"I feel like you never really know," says 24-year-old singer-songwriter Alec Benjamin of knowing when his songs are complete. "There's just a certain point that you have to start putting music out, so you set a deadline for yourself and once you hit that date you just stop working on them." Benjamin has been releasing tracks on his YouTube channel sporadically over the past two years while steadily accumulating an ardent following both online as well as in person, playing shows whenever he could: opening for his musical role model Jon Bellion, embarking on his own self-booked European tour, playing in parking lots for fans in line for Troye Sivan and Shawn Mendes shows. Benjamin's from-the-ground-up approach to a career in music has shown the importance of patience and putting in the work as his debut mixtape, Narrated For You, arrives alongside the start of an entirely sold out 18-date tour.
Over the years, Alec has become best known for his intricate and at times perplexing lyrical storytelling, a trademark that appears thoroughly throughout Narrated For You, but this done more so in the interest of the listener than himself. Speaking with him, he says "I make the music, and the process of getting to write the songs and perform them is for me," but the music itself is for whoever is listening and enjoying it. His first official release of 2018, a brooding plea for empathy entitled "Let Me Down Slowly," has garnered over sixty-nine million listens on Spotify, clearly resonating with a number of people.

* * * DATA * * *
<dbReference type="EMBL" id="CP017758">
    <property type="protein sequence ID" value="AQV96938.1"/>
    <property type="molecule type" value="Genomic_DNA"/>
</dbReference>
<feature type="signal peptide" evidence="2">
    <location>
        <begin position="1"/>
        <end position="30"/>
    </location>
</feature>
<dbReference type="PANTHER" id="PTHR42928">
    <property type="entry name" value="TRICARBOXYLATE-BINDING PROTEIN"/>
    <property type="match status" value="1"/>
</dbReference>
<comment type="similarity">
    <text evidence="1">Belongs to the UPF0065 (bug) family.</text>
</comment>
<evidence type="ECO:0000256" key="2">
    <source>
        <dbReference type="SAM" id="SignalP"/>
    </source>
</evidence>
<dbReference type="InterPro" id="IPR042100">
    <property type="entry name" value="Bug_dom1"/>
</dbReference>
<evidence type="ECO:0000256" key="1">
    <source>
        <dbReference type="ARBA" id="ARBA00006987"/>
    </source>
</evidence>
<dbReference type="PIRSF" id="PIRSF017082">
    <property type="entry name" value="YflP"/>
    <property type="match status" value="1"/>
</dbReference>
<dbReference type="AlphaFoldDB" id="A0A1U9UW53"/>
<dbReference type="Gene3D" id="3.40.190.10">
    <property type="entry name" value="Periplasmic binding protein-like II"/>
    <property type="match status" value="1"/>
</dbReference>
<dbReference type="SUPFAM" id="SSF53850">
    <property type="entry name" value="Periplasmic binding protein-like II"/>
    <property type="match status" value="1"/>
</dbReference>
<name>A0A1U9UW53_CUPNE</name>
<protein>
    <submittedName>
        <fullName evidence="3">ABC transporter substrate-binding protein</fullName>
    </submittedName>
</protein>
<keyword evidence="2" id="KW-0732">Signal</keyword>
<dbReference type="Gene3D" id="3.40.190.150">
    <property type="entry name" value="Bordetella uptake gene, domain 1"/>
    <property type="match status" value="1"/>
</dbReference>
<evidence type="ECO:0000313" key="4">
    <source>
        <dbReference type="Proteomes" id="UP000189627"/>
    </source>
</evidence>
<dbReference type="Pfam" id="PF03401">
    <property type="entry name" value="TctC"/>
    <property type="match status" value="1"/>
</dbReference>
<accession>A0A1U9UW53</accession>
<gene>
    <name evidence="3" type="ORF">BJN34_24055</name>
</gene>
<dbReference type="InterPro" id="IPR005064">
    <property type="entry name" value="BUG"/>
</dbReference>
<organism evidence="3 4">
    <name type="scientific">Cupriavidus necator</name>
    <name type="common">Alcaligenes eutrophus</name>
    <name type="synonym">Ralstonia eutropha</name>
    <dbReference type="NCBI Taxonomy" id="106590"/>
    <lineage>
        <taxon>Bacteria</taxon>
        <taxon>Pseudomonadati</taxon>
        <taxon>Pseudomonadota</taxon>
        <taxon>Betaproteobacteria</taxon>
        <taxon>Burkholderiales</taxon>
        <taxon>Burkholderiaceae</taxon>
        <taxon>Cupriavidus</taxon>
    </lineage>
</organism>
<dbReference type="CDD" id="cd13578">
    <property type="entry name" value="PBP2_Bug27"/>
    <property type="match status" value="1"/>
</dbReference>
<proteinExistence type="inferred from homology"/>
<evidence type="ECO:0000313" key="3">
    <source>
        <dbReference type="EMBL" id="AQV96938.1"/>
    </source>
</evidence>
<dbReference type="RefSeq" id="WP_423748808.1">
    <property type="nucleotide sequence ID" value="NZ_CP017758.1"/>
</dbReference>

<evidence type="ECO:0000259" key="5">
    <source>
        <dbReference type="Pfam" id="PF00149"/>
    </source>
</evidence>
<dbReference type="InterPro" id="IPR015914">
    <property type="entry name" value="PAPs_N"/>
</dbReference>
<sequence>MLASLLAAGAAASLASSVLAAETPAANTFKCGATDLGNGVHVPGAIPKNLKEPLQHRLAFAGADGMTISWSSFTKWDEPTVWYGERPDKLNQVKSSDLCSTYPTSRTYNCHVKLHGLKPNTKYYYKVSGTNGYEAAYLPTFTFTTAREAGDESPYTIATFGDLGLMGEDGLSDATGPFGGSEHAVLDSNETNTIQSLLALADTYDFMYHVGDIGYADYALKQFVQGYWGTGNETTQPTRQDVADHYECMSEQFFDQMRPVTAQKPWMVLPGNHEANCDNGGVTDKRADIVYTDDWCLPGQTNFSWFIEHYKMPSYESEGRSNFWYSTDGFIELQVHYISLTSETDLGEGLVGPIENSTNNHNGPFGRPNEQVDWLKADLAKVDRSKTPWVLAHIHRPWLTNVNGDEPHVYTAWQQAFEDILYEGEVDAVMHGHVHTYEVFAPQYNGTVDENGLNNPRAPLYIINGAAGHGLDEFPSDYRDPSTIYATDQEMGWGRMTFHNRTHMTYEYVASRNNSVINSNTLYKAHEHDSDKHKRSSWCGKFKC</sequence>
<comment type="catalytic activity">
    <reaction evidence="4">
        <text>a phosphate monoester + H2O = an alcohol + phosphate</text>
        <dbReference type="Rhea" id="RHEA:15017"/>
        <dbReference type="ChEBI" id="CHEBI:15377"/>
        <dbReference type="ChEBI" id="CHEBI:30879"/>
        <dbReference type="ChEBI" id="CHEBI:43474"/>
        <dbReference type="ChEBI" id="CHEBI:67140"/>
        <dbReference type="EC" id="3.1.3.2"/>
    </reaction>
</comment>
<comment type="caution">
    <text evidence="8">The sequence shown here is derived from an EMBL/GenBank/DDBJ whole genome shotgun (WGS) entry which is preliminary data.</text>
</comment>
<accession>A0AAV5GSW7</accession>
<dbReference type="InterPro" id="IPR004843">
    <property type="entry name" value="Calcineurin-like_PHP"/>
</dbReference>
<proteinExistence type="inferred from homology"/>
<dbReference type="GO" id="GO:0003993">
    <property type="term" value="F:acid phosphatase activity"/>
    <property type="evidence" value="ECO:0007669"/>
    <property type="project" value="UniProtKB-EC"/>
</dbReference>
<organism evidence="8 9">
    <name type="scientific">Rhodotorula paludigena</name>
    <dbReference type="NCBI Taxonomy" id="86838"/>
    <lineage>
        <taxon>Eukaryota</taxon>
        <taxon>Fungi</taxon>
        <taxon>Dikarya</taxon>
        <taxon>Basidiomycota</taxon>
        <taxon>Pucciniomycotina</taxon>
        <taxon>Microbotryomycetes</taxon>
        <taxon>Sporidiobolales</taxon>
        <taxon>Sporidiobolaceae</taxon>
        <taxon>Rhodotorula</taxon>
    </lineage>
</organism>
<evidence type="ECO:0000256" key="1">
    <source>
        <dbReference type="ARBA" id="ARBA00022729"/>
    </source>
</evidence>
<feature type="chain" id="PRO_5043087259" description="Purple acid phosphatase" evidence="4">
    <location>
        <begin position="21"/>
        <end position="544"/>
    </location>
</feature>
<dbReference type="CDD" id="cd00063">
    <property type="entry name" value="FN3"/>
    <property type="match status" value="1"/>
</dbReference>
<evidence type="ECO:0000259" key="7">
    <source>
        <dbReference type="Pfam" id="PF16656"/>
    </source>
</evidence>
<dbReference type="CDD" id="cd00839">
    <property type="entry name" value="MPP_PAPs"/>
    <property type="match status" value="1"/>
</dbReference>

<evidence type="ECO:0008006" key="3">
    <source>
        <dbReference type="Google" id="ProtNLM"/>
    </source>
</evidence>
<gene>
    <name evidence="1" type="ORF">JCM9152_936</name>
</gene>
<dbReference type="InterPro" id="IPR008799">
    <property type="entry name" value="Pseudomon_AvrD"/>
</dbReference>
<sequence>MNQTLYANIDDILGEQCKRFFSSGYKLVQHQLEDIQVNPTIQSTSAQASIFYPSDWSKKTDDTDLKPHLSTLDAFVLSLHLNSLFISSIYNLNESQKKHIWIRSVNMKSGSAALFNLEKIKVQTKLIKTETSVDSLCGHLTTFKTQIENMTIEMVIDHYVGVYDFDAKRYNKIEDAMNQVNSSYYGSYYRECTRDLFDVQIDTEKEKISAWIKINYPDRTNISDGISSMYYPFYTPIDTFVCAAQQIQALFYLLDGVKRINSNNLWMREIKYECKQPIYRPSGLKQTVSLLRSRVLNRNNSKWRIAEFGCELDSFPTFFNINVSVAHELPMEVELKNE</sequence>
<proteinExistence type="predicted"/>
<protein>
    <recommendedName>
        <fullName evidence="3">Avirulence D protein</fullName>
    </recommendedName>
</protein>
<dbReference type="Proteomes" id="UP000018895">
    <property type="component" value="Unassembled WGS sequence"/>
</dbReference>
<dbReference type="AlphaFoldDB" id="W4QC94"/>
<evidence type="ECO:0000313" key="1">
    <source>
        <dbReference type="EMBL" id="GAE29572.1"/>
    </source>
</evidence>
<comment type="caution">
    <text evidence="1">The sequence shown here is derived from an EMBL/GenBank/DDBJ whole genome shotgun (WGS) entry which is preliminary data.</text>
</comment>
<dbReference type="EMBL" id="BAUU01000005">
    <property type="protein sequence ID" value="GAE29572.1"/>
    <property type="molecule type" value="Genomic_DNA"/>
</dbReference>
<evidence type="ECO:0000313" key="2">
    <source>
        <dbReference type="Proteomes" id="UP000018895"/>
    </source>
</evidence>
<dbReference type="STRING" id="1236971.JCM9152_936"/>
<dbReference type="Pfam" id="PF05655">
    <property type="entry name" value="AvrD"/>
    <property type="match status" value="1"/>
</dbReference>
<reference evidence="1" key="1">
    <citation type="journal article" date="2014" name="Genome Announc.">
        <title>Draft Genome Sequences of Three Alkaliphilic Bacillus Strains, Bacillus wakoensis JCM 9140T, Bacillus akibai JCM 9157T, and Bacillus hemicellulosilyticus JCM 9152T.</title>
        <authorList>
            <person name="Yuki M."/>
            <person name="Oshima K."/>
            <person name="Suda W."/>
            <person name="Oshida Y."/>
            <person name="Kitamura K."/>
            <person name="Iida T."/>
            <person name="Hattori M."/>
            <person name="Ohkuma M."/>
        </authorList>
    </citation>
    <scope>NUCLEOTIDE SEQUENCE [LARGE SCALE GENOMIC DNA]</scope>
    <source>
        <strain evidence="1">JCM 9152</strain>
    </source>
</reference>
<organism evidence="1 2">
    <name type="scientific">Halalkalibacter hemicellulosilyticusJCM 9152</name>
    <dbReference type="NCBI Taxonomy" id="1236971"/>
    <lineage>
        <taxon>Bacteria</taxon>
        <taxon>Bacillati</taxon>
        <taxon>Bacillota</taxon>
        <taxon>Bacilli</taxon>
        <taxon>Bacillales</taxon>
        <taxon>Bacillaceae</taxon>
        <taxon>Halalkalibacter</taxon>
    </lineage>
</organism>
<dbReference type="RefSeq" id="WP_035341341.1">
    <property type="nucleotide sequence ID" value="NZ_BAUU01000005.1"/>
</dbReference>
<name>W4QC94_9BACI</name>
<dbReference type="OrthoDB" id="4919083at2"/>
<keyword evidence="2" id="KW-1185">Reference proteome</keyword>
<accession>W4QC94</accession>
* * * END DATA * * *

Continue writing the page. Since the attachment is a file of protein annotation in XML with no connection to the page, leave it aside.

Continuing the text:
The mixtape features tracks like "1994," which outlines nostalgia and the realities of growing older, and "Death of a Hero," where Benjamin tells a story of the downfall of someone he once idolized. "I think I try to be as honest as possible," he says, "as long as I just try to be honest in my songwriting, there's going to be somebody out there who kind of feels the same way as I do." Benjamin possesses a strong ability to capture the vulnerability and the anxiety-inducing uncertainty of what the future holds that so many people struggle to understand in themselves. Using the lens of his own experiences, and instances that he's witnessed over the years, he presents this universal feeling in an uncomplicated manner. On "If We Have Each Other," Benjamin's lyrics offer words of encouragement, singing, "When the world's not perfect, when the world's not kind, if we have each other then we'll both be fine." With the turbulence of the world in its current state, falling victim to worry and anxiety seems almost inevitable.
"I do struggle a lot with being anxious," Benjamin says, mentioning that he doesn't enjoy using the internet too much, laughing slightly before continuing on to say, "sometimes it's dangerous for people, I don't think people were ever meant to have this much information." He tries not to look at the statistics for too long, either–apprehensive about comparing himself to others. He also is sometimes caught in the bind of being compared to himself. "Sometimes there's a little bit more pressure because there's already an expectation," he says primarily of the process of releasing previously posted demos as newly recorded, polished tracks. On Narrated For You, "Swim," having been previously uploaded as a demo titled "Swim Until You Love Me" months ago, has been revamped to include passionate and magnetic changes in production, as has a more recently released demo, "Annabelle's Homework." Both tracks share a common theme of complications in love, which is seemingly a frequently occurring matter throughout Benjamin's discography.